A few players still have three years remaining, and a number of lower-tier players are on one-year contracts that are inexpensive. As long as nobody else gets ensnared in a bitcoin scam, they should be fine.
Consequently, the Vikings remain in good position as long as their quarterback remains healthy, and their coaching staff continues to maintain an offensive approach that plays to his strengths.
To that end, it was amusing to see Kirk Cousins remark how unusual it felt only throw the ball 10 times on Sunday.
The Colts face troubling times.
The surprise retirement of Andrew Luck has created disarray for the future.
They no longer have a franchise quarterback. Jacoby Brissett does not seem like the type of quarterback to build a franchise around, although he does appear to have enough talent to keep the Colts a possible contender in future years.
The Colts presently have $43 million in salary cap space for this year, and $107 million of salary cap space available next year.
While that is cause for optimism, in that the Colts have plenty of money to beef up their roster, the real question is whether Brissett will mature into the quarterback for the franchise’s future.
He turned in a perfectly respectable performance on Sunday, completing 21 of 27 passes for 190 yards and two touchdowns.
Another strategy the Colts may entertain is to play with a decent-if-unspectacular quarterback who can get the job done, but surround him with playmakers.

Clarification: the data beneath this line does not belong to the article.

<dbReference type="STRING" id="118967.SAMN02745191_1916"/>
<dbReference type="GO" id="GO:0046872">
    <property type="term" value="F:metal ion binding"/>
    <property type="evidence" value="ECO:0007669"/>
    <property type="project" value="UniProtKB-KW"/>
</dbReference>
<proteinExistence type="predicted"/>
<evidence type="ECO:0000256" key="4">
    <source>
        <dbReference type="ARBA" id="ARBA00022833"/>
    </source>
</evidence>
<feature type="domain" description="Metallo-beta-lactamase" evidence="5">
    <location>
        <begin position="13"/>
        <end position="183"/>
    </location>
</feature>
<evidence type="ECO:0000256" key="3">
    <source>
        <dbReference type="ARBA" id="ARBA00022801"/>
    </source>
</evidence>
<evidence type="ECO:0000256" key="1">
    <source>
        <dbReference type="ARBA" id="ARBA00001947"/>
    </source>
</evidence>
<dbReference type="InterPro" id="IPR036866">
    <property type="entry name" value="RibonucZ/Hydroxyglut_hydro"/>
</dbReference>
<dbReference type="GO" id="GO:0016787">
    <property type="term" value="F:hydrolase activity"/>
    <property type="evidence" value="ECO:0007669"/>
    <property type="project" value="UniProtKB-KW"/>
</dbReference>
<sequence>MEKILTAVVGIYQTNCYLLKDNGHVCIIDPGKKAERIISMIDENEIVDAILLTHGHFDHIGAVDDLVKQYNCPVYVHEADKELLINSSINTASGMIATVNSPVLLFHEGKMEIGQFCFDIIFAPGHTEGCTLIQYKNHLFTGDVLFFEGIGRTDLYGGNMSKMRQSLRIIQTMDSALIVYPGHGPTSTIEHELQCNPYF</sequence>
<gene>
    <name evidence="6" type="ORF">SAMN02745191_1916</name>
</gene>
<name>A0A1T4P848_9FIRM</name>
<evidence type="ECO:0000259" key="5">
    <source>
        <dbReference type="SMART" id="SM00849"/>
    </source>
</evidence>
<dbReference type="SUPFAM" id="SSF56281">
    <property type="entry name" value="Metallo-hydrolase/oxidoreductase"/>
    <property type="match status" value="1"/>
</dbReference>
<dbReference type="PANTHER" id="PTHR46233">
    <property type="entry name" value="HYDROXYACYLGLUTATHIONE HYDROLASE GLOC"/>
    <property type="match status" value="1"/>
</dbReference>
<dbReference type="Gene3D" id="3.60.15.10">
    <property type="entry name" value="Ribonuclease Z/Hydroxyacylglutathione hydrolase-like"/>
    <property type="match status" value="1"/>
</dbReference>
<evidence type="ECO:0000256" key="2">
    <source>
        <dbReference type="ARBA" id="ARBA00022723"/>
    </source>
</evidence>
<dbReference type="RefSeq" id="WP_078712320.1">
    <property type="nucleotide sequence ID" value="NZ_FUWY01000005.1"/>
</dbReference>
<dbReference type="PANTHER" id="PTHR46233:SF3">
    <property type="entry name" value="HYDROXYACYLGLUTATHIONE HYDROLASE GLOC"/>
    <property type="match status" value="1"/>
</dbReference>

In that regard, T. Y. Hilton is safely ensconced with four years remaining on his contract.
Linebacker Darius Leonard has four years remaining on his contract as well, and he is a critical part of the Colts defense. The same goes for Quenton Nelson, a guard who has proven to be a rock for the offensive line, with four years left on his contract.
The Colts have plenty of money to continue grooming talent, selecting solid draft picks, and perhaps surrounding Jacoby Brissett with what he needs for the team to make a go of it.
A quarterback like Joe Flacco did fine work for the Baltimore Ravens, and was occasionally brilliant, but were augmented by a stellar defense. That was enough for the Ravens to win the Super Bowl in 2012.
If there’s one team that needs a lot of salary cap space, it’s the Miami Dolphins. Fortunately, they have it.
With $34.9 million left this year and a league-topping $129 million next year, throwing money at the best players may be the team’s only hope in the near future.
The Dolphins were destroyed by the Baltimore Ravens 59-10 on Sunday. Ryan Fitzpatrick had a miserable day on Sunday, completing only 14 of 29 passes for 185 yards with one touchdown and one interception.
The team doesn’t really have any playmakers, although there are a few talented individuals to keep an eye on.
The Dolphins have a very long road ahead of them. There doesn’t appear to be any real vision in management, nor does there appear to be any clear approach to building a team.
To be fair, that’s because Ryan Fitzpatrick is not a long-term solution there.
The Dolphins presently look like a team that is going to end up with the worst record in football this year. That may give them a chance to draft a quarterback with their number one position.
It may be a bit premature in assuming that’s how things will work out, but regardless, if the Dolphins are able to draft a high-quality quarterback next year, there’s plenty of money to begin building a team around him both next year and in the future.
Disclaimer: The views expressed in the article are solely those of the author and do not represent those of, nor should they be attributed to, CCN.
Last modified: January 10, 2020 3:33 PM UTC